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5 Tips for Preparing Your Garden for Fall

Summer may be over, but that doesn’t mean your garden has to be done displaying beautiful colors.  While it’s important to do some routine maintenance on your garden in the fall, you can also plant some fall flowers.   Fall flowers will give your garden that pop of color that will last into the winter.  Grab your gloves and throw on a sweatshirt and get ready to get dirty.

  1. Clean up the garden. Remove any weeds, spent plants and rubbish that may have blown into the garden.  Rake around the mulch to lighten it up and add additional mulch to bare areas of the garden.  Dig up any bulbs that will not winter in the ground, such as Cana bulbs and others.  The bulb package will tell you if the bulbs need to be dug up in the fall and kept in a cool, dry, dark place for the winter.  If you no longer have the package that your bulbs came in you can ask your local nursery or garden center to find out.
  2. Plant fall flowers. Mums or icicle pansies will add color to your garden until the snow begins to fall.  Pansies will last all winter long in some areas of the country.  Adding these plants now while the summer blooms are gone will help you determine where there is a need for color.  This would also be the time to plan ahead and plant bulbs for the spring. 
  3. Prepare tender plants for winter. Roses in particular should be covered in areas of the country where it gets and stays below freezing for an extended period of time.  You can purchase rose cones that will fit over smaller rose bushes.
  4. Create a compost pile. Compost piles work best with both dry and green material in it.  Fall is the perfect time to add brown and dry material to your existing compost pile or to create a new one.  Grass clippings work well as the green material.  You can also add kitchen scraps to the pile (no meat).  Potato peels, coffee grounds and egg shells are all high in minerals that are needed in compost.  Your compost pile will need to be turned occasionally and watered if you aren’t getting a lot of rain naturally.  The more you turn the pile the faster it will turn into compost.  If you are diligent all winter you may have some compost to add to your garden in the spring.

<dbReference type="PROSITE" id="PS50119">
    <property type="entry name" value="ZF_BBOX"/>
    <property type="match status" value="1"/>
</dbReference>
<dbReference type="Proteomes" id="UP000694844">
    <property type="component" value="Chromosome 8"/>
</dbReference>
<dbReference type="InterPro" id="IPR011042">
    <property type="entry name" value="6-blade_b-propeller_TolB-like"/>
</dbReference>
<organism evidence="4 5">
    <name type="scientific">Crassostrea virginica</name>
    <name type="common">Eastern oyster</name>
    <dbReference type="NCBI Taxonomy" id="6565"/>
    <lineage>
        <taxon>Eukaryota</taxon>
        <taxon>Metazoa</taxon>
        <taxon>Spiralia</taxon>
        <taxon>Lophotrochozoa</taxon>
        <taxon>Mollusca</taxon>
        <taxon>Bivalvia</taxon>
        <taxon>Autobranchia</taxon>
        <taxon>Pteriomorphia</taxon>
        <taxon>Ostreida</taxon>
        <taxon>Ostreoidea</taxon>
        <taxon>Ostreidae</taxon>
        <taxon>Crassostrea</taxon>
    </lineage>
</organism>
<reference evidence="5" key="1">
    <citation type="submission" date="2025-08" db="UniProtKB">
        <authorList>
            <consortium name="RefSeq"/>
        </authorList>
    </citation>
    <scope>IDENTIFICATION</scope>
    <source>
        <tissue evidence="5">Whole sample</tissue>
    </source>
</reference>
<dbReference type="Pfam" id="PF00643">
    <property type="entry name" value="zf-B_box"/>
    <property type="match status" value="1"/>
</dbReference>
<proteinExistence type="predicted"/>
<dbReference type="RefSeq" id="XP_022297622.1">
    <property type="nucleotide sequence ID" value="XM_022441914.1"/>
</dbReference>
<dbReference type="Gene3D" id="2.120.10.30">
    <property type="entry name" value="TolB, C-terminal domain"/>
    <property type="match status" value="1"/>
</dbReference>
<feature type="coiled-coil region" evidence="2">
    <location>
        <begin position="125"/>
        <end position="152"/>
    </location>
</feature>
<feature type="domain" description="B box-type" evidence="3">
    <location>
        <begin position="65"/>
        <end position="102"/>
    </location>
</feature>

5. Till up the vegetable garden. If you have a vegetable garden you will need to remove the last of the vegetables and then rototill the dried up vines and plants into the soil.  You want to leave it clumpy so you don’t lose a lot of soil from the wind blowing it away.  Unlike the flower garden, you shouldn’t leave any bulbs in the vegetable garden. Because there will be no bulbs in the garden you should be able to till without worrying about killing any plants.


Fall is the perfect time to clean and sharpen your garden tools.  To keep your garden tools in good shape take a 5 gallon bucket and fill it most of the way full of sand and motor oil.  Layer in a few inches of sand and a few tablespoons of oil and keep layering until the bucket is nearly full.  Once your tools are clean and sharpened, you can stick them in this bucket to keep them that way.

The best time to prune back any dead branches and remove any crossing branches is when the trees go dormant in the fall.  If you don’t feel comfortable doing major trimming on your trees you can hire a professional to take care of it.

Gardening may seem like a hobby where all of the work happens in the spring, but seasoned gardeners will tell you that gardening is never ending.  The biggest break you get as a gardener is during the coldest part of the winter, which is also when the seed catalogs come out so that you can start dreaming about new and wonderful plants to add to your garden in the spring.

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